Monthly Archives: April 2015

Speak To The Living

We all heard an amazing eulogy read at a funeral, read an inspiring obituary in the newspaper that caused us to wish we had met a complete stranger, or perhaps we have even posted on social media to a deceased loved one.

We speak so well of the dead, and we write so many heartfelt thoughts after a loved one has passed. A healthy part of grief is to share with others how much that person meant to us.

During this past Christmas season, a dear friend of mine and of many in the local community passed away very unexpectedly from a health condition. She was only in her early 30s. While it was amazing to read the outpouring of posts on Facebook to and about my sweet friend and contribute some of my own, I found what I am sure so many others have also – I wished I had gotten to know her even better when she passed, spent just a little more time with her, given her just a few more compliments. In fact, my friend who passed away was so good at doing just that – she was truly an example of someone who spoke LIFE into people’s lives. It didn’t matter whether she’d known them for years or just for a few minutes – with a smile that truly lit up the room and arms that were always open for a hug, she always complimented others and showed a genuine concern for how their lives were going and how she could help make their lives easier.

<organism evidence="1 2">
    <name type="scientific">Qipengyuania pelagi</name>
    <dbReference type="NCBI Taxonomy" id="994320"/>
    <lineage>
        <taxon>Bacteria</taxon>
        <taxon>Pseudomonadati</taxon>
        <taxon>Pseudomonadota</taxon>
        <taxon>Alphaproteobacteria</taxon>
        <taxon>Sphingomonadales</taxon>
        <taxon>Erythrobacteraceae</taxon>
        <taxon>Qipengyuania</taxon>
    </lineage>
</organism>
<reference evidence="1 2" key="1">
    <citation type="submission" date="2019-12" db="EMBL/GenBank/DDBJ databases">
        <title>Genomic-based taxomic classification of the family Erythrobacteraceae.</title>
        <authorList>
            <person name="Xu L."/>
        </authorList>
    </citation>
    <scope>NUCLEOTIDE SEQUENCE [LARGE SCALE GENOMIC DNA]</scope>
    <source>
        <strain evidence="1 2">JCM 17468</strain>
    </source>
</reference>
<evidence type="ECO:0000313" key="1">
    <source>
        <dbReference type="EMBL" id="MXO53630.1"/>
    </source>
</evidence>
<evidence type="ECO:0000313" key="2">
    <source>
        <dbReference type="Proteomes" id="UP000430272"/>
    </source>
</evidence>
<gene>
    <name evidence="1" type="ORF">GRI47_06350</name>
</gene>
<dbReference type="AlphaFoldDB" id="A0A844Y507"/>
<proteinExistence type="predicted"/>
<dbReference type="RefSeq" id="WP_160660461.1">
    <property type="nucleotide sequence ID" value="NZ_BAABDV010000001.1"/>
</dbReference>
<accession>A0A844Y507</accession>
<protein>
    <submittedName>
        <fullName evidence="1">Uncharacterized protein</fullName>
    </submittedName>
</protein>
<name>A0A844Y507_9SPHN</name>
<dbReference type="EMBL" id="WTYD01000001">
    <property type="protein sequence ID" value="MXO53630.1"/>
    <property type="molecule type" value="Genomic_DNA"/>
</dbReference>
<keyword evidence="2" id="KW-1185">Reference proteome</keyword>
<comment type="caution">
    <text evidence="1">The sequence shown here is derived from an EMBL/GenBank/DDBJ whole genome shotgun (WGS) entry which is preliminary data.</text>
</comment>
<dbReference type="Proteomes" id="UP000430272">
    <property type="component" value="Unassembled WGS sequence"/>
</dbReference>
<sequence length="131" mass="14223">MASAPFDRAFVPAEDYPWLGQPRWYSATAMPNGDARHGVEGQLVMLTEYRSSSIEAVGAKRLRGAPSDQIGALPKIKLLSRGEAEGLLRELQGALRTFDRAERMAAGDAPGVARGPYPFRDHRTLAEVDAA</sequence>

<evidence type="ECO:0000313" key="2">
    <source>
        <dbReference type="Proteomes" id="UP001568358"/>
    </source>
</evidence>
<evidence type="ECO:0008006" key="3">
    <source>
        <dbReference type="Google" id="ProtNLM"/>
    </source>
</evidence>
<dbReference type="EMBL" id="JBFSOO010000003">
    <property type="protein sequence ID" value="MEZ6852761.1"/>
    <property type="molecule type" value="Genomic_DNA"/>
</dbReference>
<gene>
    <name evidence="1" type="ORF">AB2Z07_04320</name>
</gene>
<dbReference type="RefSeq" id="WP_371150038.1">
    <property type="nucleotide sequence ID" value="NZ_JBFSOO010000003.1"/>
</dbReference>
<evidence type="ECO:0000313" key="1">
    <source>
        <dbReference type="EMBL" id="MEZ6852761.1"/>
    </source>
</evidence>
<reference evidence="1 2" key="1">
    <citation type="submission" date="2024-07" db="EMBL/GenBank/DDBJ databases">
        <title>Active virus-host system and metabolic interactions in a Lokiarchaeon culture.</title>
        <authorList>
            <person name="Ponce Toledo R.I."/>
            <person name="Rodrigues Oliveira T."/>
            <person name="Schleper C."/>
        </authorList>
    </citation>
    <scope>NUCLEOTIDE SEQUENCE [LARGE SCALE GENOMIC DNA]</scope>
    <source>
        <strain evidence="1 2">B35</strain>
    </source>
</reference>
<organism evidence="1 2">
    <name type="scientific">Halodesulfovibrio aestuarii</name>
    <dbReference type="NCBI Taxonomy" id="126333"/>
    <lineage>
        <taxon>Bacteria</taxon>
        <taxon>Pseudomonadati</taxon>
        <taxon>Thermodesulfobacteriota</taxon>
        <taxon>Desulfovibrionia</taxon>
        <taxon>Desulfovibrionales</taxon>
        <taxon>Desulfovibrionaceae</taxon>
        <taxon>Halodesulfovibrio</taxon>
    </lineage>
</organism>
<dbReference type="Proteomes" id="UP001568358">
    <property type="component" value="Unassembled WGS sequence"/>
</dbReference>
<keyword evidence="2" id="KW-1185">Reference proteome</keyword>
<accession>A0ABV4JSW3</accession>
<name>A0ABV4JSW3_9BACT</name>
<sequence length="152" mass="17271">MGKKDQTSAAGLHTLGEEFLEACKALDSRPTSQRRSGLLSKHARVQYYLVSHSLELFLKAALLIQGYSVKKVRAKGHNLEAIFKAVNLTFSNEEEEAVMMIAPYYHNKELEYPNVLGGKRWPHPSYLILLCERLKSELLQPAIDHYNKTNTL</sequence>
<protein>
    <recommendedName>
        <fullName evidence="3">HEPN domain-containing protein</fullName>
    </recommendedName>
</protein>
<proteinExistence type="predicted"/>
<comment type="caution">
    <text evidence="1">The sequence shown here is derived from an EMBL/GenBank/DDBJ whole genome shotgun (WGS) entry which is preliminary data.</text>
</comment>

Unfortunately, there will always be words left unsaid that we only think of after a loved one has passed. However, we can work to change our lifestyle and learn to speak words of kindness and love to the living, while they are here with us. No matter what the age of a person, we never know how long they – or even ourselves – will be here on this earth, so it is important to tell our friends and family how much they mean to us now.

I have recently begun to take up once again the old art of letter writing – yes, “snail mail.” My friends are probably at first a bit curious as to why I am texting them asking for their address, ha! I have found that it’s a great way to make someone’s day a bit better (after all, who doesn’t love personal mail in their mailbox? And who gets any of that these days?), and to tell them how much they mean without them feeling uncomfortable receiving a compliment face to face.

Wondering what to say to your friend to tell them how much they mean to you? Well, you can always thank them for a particular instance where you remember their kindness, or you can think of something you’ve always liked about them. For example, today I wrote a friend letting her know that “I have always appreciated your enthusiasm for unique shapes, patterns, and textures in the world around you and your ability to translate that into art.” You don’t have to craft your sentence that elaborately if you’re not a writer, but think for a moment how to get your favorite aspects of your friend or family member across to them. Why wait until everyone is gone to say how much they mean to you?